ATA Submission on Taxpayer Engagement

The Australian Taxpayers’ Alliance (ATA) has made a submission to the Standing Committee on Tax and Revenue for their inquiry into Taxpayer Engagement with the Tax System. In the submission, the ATA outlines a series of recommendations to improve our tax system and provide better taxpayer engagement. 

One of the recommendations was to urge the government to implement a tax expenditure transparency portal. A transparency portal will allow taxpayers to see how taxes are being spent, hold the government to account over spending and identify waste.

In addition, the ATA calls upon the government to take steps towards simplifying our tax laws with a fairer and flatter system. The complexity of the current system means the cost of compliance is roughly $40 billion with almost half of that burden being felt by small business. Moreover, with over 14,000 pages of tax laws alone, our tax system risks putting taxpayers who are attempting to do the right thing in the crosshairs of the taxation office.

This results in many individuals and small businesses facing bankruptcy or a long expensive uphill legal battle where the burden is on them to prove their innocence rather than on the ATO to prove guilt of evasion or fraud. As such the ATA, has used this submission to also call for the strengthening of protections for taxpayers. As part of this, the submission highlights the example of Rod Douglass, a contractor who was accused of evasion or fraud and handed a tax bill back dated over 10 years totalling over half a million dollars.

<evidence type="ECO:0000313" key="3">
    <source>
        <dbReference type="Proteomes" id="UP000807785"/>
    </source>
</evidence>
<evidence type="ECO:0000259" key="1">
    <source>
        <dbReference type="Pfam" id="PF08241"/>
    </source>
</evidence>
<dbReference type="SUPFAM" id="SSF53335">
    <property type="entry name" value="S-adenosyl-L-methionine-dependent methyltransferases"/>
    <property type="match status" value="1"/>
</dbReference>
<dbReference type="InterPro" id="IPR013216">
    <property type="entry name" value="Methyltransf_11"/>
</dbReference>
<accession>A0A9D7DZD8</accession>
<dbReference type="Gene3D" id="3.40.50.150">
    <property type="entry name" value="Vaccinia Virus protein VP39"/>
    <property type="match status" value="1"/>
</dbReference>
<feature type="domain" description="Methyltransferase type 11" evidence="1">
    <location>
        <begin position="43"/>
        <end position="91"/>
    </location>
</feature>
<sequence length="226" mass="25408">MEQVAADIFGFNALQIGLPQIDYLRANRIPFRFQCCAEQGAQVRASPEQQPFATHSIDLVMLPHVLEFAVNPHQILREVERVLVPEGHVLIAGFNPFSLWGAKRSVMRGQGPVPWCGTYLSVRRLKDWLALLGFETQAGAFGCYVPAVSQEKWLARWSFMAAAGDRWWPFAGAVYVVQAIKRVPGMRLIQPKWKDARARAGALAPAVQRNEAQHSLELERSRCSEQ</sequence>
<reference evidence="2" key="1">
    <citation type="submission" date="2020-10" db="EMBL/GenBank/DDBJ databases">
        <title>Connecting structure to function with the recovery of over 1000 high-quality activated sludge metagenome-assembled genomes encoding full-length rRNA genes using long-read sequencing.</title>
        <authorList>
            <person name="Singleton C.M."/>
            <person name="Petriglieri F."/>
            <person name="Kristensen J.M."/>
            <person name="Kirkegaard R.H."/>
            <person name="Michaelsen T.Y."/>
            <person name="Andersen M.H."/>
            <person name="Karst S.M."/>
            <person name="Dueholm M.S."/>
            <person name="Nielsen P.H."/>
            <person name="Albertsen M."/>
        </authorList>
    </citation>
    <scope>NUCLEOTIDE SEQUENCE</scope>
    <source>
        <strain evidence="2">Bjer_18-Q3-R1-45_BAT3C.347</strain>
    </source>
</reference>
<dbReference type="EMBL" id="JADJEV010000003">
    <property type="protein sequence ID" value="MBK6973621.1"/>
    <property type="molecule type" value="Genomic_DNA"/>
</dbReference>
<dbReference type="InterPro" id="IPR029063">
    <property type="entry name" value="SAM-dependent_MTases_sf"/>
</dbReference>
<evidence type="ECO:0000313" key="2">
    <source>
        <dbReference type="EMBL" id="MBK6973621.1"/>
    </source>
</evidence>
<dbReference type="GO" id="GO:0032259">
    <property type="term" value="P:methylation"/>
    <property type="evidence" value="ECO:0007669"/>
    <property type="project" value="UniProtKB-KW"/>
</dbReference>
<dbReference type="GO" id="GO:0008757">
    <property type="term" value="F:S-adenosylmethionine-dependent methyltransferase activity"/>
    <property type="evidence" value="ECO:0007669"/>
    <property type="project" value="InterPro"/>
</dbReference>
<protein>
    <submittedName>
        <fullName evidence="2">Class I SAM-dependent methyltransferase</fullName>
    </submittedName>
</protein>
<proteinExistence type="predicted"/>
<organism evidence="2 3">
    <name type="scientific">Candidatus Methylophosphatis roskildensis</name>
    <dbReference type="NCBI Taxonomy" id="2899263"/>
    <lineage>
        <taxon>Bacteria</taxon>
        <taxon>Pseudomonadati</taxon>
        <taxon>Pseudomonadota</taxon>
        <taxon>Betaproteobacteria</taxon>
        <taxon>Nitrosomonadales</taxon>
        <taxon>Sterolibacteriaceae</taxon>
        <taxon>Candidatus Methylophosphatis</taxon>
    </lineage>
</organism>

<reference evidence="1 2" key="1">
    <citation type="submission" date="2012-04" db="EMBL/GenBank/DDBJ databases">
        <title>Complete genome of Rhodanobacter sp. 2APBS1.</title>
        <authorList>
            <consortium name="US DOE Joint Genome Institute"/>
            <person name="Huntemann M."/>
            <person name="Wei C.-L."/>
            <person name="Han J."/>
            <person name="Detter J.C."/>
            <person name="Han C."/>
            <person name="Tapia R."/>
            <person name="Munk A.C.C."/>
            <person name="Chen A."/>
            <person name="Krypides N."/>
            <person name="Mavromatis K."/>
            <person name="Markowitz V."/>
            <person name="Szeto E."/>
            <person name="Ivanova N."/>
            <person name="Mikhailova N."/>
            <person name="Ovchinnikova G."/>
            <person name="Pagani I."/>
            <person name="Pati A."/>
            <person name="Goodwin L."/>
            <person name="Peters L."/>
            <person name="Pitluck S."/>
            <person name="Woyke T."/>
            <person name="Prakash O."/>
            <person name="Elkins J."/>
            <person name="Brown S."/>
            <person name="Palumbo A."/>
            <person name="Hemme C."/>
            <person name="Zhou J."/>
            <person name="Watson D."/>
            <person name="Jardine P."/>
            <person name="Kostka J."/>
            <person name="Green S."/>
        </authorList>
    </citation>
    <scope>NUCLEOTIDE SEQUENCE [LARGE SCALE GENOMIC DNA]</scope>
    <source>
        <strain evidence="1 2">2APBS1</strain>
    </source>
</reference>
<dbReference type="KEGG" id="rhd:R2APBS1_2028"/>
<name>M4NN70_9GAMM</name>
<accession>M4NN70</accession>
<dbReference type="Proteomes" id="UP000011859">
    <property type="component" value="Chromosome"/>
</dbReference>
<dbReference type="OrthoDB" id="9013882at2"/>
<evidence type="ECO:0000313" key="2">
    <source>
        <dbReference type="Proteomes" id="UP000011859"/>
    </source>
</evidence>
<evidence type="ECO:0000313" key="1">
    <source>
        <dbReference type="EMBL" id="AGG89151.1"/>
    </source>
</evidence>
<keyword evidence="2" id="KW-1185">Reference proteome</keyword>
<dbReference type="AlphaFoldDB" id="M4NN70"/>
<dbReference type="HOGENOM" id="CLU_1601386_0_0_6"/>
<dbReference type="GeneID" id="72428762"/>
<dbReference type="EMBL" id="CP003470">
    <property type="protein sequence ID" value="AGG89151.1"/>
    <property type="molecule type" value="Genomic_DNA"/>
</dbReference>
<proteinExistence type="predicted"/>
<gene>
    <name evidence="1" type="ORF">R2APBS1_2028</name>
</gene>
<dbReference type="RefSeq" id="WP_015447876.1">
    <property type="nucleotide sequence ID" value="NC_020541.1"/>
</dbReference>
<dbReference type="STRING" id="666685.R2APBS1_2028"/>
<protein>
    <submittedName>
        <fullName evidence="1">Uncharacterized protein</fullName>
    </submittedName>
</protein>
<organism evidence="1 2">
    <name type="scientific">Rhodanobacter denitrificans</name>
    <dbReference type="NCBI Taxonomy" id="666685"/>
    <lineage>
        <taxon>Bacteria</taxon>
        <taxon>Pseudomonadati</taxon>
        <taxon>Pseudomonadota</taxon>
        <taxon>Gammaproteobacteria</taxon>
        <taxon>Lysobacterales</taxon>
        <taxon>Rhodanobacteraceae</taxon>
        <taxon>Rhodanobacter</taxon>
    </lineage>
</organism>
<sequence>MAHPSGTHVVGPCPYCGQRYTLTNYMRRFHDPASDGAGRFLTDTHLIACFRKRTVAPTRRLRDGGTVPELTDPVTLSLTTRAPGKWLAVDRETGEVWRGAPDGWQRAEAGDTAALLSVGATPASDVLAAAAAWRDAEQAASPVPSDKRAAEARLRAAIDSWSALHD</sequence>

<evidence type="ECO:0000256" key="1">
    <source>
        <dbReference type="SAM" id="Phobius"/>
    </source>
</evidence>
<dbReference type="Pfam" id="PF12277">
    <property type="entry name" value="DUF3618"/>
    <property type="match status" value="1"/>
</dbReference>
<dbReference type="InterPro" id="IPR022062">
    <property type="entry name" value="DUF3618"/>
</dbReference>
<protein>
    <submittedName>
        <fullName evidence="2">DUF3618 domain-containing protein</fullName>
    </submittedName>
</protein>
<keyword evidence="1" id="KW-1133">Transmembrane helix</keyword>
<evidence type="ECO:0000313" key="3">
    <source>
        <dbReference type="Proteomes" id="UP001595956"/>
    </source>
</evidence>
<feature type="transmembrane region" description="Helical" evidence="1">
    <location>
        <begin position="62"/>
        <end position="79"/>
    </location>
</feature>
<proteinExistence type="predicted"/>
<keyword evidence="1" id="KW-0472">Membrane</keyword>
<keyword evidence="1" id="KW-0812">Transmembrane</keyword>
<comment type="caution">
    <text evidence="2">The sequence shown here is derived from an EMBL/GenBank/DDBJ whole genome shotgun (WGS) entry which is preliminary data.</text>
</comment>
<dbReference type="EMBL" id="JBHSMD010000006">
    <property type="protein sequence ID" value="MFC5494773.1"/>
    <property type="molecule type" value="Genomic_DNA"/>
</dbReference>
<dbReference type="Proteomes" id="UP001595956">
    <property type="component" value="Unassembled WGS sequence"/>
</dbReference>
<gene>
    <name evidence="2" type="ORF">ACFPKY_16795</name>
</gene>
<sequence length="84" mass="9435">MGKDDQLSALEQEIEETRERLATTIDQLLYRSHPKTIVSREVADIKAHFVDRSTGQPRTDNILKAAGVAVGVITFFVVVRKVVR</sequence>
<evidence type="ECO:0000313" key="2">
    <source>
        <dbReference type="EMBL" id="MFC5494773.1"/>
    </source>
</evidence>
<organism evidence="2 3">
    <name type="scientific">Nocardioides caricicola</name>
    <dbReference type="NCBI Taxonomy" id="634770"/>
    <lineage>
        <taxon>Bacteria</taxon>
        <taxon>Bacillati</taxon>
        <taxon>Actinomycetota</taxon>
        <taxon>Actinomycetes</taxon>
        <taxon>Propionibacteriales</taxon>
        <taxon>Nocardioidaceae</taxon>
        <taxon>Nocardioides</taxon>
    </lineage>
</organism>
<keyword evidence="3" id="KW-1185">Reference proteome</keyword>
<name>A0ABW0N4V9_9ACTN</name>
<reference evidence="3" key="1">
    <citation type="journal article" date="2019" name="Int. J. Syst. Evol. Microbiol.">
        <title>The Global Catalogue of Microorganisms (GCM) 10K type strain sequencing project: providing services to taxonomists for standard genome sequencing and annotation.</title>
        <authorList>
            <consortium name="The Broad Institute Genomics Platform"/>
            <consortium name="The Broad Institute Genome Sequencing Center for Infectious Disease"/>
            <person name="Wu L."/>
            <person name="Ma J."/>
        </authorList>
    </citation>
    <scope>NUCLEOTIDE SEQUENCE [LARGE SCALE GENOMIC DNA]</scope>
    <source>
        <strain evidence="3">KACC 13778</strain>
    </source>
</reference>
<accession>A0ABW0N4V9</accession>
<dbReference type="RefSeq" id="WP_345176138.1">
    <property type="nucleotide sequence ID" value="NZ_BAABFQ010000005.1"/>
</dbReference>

Only after two years of legal proceedings, did the ATO admit that the facts were “incorrectly formed” and withdrew their allegations. But how many more people have found themselves in the same situation and didn’t can fight a long expensive legal battle to clear their name? With such a complex system that risks bankrupting the most honest of taxpayers, it is little wonder almost 75% of individuals hire a tax agent to help them with their return. Even those with “simple tax affairs” are forking out almost $400 a year on help.

A simpler, fairer and flatter tax system will reduce the costs of compliance for individuals and business and reduce the risks of people falling foul of the system whilst more accountability on the side of the government will ensure that money raised is used appropriately and efficiently. 


Read out submission here.

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